SEIU 1021

SEIU 1021, other SF unions speak out against proposed charter amendment that would decimate City budget
Union members flooded the Board of Supervisors Rules Committee meeting to make their voices heard


Monday, October 30, dozens of members of SEIU 1021, IFTPE Local 21, and San Francisco building trades unions filled the SF Board of Supervisors Rules Committee chambers to overflowing. One by one, they gave public comment protesting a charter amendment proposed by Supervisor Matt Dorsey that would decimate the City’s budget.

The proposed charter amendment would create a $300 million “set-aside” from the general fund over five years to increase police staffing. The unfunded mandate could not come at a worse time: San Francisco is already facing projected budget deficits. If such a large chunk of funds were earmarked for the police, it would hamstring the Board of Supervisors’ ability to fund other desperately-needed parts of the public safety net, including 911 dispatch, mental health and substance abuse treatment services, paramedics, firefighters, and more.

“We have a 40% staffing shortage right now. Every weekend, there’s mandatory overtime, mandating 17-18 dispatchers to stay, making 12-16 hour-day workweeks,” said Burt Wilson, a 911 dispatcher in San Francisco for over 15 years and president of the 911 dispatch chapter who spoke to the staffing crisis in a CBS interview last week. ”It’s a public safety ecosystem, and we need to be funded just as much as SFPD.”

“I value the police. My family has police officers in it. I have professionally collaborated with police to defuse situations. We don’t need to pit us versus them, which is what this charter amendment does,” said Leslie Kupper, a senior behavioral health clinician with the SF Department of Public Health. ”I work with the intensive case management program. I know there’s been concern about the waitlist for folks doing mental health in the city and for residents receiving mental health services. The last thing we need is to take money away from those of us providing those services. I used to work for the Department of Homelessness and Supportive Housing. Overdoses are not going to be solved by police.”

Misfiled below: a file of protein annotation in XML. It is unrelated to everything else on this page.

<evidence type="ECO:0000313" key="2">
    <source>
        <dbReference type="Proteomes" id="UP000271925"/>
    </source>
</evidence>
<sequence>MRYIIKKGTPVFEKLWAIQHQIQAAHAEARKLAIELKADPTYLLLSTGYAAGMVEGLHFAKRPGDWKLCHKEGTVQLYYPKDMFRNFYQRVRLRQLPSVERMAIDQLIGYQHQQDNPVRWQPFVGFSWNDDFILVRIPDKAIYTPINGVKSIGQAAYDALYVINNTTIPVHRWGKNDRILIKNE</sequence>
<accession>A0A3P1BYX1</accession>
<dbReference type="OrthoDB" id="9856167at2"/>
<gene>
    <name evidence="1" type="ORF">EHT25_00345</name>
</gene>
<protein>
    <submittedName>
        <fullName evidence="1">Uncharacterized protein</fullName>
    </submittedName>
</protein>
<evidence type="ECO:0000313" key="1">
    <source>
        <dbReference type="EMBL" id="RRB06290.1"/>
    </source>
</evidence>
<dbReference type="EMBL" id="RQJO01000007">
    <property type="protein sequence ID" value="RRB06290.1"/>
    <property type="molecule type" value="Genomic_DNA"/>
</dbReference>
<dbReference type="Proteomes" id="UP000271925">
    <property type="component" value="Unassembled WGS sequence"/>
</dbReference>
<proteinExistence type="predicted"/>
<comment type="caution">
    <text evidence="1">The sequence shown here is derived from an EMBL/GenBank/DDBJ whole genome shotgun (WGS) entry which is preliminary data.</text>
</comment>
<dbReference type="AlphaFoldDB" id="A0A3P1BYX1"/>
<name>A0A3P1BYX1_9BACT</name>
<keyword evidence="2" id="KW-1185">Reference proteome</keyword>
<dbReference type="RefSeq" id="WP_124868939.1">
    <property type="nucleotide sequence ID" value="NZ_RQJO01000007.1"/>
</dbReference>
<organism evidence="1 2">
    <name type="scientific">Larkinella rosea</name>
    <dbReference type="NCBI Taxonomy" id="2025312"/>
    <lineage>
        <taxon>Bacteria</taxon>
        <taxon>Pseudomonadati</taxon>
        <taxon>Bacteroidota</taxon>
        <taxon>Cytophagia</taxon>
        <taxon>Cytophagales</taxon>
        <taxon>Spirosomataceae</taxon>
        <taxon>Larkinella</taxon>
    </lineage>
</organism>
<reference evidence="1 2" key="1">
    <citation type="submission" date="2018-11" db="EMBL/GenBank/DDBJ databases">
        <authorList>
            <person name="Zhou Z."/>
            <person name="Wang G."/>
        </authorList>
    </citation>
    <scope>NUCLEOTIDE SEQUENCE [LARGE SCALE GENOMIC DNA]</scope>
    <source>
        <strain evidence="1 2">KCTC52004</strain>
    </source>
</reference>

On the table Monday was an amendment to Sup. Dorsey’s proposed legislation. Supervisor Ahsha Safaí introduced an amendment that would require the charter amendment to rely on new or modified funding streams, which is the current City policy, and which union members endorsed.

Sup. Safaí’s amendment was unanimously approved by the three-member Rules Committee when Sup. Dorsey mistakenly voted in favor of it. 

San Francisco’s public sector unions head into contract negotiations in January. This year’s bargaining is sure to be difficult and heated, given the projected budget shortfalls and the “doom loop” narrative that corporations and the ultra-rich are using to push for still more tax cuts.

Departments across the City face dire staffing shortages, including some of those dealing with San Francisco’s biggest challenges affecting public safety, like mental health and substance abuse services, homelessness, and public hospitals and clinics. Setting aside millions of dollars for police recruitment during tight budget years would trigger layoffs and cuts to vacant positions–positions that need to be filled for the current workforce to be able to do its job effectively.

Furthermore, setting aside multiple millions for police recruitment would not necessarily solve SFPD’s short staffing. The department is currently fully funded but has about 400 vacant positions that it has not been able to fill despite the $25 million supplemental funds it received last year to address the shortage.

“I’ve been with the City and County for 15 years. I need a collaborative team of services to be able to take care of the people that I care for,” said Aaron Cramer, a registered nurse at Zuckerberg San Francisco General Hospital. ”Being at the hospital through the covid crisis, you can throw as much money as you want at a nurse, they’re not going to stay. We’ve had chronic short staffing throughout the years I’ve worked here. I don’t think throwing this money at the police is going to solve their staffing problems.

“The crisis in public safety issues are not going to be solved by them alone.”

SEIU 1021 Vice President of Organizing Brandon Dawkins, who works for the Department of Public Health, said, “I can speak from experience as a former San Francisco resident and now an Antioch resident. Pushing more funds to add police to the department does not keep SF safe. Providing mental health services, wraparound services, to get people off the street, that’s what keeps people safe. Let’s think smarter about how we’re pushing these funds and how we can keep SF safe. I can speak from experience living in the city of Antioch, that just because they added a $30,000 bonus to add police officers, it still isn’t keeping Antioch safe, because it’s still dangerous as hell. It’s supporting other services that keeps us safe.”

San Francisco City and County workers will need to continue organizing and mobilizing to make sure that the critical services they provide that keep the city running are fully funded.

You can watch the hearing, including public comment from SEIU 1021 members, online here.